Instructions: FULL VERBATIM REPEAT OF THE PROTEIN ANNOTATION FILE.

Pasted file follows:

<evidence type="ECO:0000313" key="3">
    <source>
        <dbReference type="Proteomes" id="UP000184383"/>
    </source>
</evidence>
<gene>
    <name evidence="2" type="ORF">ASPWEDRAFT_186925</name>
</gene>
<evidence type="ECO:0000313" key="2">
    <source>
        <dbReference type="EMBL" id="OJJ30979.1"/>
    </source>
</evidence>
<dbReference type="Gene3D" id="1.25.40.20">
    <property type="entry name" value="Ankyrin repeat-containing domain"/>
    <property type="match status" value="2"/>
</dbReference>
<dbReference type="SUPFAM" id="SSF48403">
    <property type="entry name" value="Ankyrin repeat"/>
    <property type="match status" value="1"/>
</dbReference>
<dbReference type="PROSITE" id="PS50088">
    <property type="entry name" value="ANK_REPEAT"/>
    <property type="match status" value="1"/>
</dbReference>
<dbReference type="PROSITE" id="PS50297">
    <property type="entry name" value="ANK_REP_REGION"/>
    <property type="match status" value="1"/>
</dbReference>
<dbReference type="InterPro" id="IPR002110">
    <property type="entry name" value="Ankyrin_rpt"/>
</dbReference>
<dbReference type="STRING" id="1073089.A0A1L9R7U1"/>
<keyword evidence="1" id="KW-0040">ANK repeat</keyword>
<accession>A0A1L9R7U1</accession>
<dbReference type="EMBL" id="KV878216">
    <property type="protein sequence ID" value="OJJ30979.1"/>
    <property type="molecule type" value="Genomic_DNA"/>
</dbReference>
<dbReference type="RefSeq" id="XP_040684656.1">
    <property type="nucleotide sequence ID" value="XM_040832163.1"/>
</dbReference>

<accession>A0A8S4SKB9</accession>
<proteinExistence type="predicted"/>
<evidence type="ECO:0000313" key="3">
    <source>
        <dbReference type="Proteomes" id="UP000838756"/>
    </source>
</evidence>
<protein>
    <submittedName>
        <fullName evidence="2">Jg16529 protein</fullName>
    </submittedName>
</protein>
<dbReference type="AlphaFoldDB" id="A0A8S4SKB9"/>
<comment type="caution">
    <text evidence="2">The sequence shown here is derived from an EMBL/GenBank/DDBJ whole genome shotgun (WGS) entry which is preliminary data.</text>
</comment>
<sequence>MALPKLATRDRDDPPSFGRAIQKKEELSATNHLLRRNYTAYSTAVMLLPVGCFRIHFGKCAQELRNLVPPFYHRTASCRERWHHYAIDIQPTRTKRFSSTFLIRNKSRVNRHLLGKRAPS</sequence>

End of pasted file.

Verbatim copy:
<evidence type="ECO:0000313" key="3">
    <source>
        <dbReference type="Proteomes" id="UP000184383"/>
    </source>
</evidence>
<gene>
    <name evidence="2" type="ORF">ASPWEDRAFT_186925</name>
</gene>
<evidence type="ECO:0000313" key="2">
    <source>
        <dbReference type="EMBL" id="OJJ30979.1"/>
    </source>
</evidence>
<dbReference type="Gene3D" id="1.25.40.20">
    <property type="entry name" value="Ankyrin repeat-containing domain"/>
    <property type="match status" value="2"/>
</dbReference>
<dbReference type="SUPFAM" id="SSF48403">
    <property type="entry name" value="Ankyrin repeat"/>
    <property type="match status" value="1"/>
</dbReference>
<dbReference type="PROSITE" id="PS50088">
    <property type="entry name" value="ANK_REPEAT"/>
    <property type="match status" value="1"/>
</dbReference>
<dbReference type="PROSITE" id="PS50297">
    <property type="entry name" value="ANK_REP_REGION"/>
    <property type="match status" value="1"/>
</dbReference>
<dbReference type="InterPro" id="IPR002110">
    <property type="entry name" value="Ankyrin_rpt"/>
</dbReference>
<dbReference type="STRING" id="1073089.A0A1L9R7U1"/>
<keyword evidence="1" id="KW-0040">ANK repeat</keyword>
<accession>A0A1L9R7U1</accession>
<dbReference type="EMBL" id="KV878216">
    <property type="protein sequence ID" value="OJJ30979.1"/>
    <property type="molecule type" value="Genomic_DNA"/>
</dbReference>
<dbReference type="RefSeq" id="XP_040684656.1">
    <property type="nucleotide sequence ID" value="XM_040832163.1"/>
</dbReference>

<accession>A0A8S4SKB9</accession>
<proteinExistence type="predicted"/>
<evidence type="ECO:0000313" key="3">
    <source>
        <dbReference type="Proteomes" id="UP000838756"/>
    </source>
</evidence>
<protein>
    <submittedName>
        <fullName evidence="2">Jg16529 protein</fullName>
    </submittedName>
</protein>
<dbReference type="AlphaFoldDB" id="A0A8S4SKB9"/>
<comment type="caution">
    <text evidence="2">The sequence shown here is derived from an EMBL/GenBank/DDBJ whole genome shotgun (WGS) entry which is preliminary data.</text>
</comment>
<sequence>MALPKLATRDRDDPPSFGRAIQKKEELSATNHLLRRNYTAYSTAVMLLPVGCFRIHFGKCAQELRNLVPPFYHRTASCRERWHHYAIDIQPTRTKRFSSTFLIRNKSRVNRHLLGKRAPS</sequence>